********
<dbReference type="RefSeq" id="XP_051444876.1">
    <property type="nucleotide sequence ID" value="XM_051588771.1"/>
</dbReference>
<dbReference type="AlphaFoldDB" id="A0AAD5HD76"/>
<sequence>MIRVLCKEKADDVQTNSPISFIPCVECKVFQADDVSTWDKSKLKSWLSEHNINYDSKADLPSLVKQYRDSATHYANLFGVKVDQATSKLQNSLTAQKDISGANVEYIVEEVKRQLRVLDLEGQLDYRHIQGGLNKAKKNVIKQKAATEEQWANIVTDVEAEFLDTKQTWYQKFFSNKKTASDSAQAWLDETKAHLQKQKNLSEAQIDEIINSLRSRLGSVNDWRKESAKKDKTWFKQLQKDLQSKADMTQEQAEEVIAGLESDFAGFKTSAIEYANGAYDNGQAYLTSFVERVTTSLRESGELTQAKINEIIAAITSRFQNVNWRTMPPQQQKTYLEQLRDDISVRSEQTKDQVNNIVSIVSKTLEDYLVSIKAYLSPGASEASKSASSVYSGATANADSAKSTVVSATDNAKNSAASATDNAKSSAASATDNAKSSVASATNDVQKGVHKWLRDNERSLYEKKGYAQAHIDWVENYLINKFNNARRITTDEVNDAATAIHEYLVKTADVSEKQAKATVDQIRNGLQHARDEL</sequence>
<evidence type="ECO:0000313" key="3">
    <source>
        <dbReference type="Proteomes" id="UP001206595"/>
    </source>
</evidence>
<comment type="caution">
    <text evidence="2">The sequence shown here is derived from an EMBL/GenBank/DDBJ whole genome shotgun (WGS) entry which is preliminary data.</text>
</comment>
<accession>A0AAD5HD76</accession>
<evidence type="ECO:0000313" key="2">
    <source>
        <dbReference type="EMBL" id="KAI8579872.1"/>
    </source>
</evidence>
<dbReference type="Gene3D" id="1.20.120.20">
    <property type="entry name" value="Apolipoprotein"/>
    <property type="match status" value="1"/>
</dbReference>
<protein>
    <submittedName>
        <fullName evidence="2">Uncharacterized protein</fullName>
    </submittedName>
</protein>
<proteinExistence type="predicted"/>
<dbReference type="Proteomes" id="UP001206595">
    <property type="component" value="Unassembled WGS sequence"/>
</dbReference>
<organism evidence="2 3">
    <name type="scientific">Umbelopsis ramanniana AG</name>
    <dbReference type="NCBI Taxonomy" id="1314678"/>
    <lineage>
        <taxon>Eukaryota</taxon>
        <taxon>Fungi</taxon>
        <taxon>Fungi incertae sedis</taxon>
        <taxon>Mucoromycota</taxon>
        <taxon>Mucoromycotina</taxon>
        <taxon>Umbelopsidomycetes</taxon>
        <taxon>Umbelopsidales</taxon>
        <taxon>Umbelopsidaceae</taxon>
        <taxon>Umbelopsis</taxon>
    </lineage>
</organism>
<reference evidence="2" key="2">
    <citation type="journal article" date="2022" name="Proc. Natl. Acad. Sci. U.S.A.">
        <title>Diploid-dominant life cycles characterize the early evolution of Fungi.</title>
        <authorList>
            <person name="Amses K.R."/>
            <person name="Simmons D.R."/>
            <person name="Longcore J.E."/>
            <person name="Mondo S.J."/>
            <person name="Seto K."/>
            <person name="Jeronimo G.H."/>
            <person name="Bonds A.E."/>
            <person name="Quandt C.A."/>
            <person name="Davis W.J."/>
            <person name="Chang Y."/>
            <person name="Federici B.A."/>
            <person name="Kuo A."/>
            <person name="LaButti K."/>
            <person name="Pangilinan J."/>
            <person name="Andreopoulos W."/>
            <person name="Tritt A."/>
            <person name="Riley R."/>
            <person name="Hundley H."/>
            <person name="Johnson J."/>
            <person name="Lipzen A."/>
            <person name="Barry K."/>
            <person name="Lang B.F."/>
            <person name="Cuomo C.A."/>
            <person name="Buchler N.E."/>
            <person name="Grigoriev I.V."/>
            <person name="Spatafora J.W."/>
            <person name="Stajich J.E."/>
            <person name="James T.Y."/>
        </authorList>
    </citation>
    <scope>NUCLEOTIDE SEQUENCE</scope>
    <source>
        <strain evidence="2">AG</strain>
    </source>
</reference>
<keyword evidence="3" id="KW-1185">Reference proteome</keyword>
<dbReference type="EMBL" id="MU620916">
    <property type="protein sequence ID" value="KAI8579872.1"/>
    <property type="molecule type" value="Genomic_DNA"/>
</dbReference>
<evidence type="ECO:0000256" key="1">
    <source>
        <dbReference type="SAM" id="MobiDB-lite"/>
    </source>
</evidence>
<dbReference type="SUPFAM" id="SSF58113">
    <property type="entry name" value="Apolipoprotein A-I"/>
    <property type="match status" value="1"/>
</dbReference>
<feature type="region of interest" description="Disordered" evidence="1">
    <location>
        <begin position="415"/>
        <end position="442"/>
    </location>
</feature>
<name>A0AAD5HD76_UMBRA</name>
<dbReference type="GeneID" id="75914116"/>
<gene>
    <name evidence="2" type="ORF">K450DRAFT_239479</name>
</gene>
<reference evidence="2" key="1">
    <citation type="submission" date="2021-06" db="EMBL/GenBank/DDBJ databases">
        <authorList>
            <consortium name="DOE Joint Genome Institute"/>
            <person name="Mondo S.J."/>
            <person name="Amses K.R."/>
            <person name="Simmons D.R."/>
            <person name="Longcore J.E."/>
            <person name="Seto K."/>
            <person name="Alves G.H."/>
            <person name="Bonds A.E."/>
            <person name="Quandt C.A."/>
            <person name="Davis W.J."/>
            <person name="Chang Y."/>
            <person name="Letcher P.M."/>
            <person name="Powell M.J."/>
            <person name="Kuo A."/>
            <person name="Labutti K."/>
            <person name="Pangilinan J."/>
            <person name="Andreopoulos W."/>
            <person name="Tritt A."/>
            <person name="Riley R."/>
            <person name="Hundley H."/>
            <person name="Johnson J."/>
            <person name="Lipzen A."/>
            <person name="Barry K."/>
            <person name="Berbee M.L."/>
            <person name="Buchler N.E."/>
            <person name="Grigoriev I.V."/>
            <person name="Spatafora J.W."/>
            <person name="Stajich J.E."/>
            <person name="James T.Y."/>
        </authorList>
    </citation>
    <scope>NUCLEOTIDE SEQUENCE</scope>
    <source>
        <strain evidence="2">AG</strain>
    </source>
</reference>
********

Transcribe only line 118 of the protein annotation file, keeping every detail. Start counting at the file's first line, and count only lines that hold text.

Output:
            <person name="Simmons D.R."/>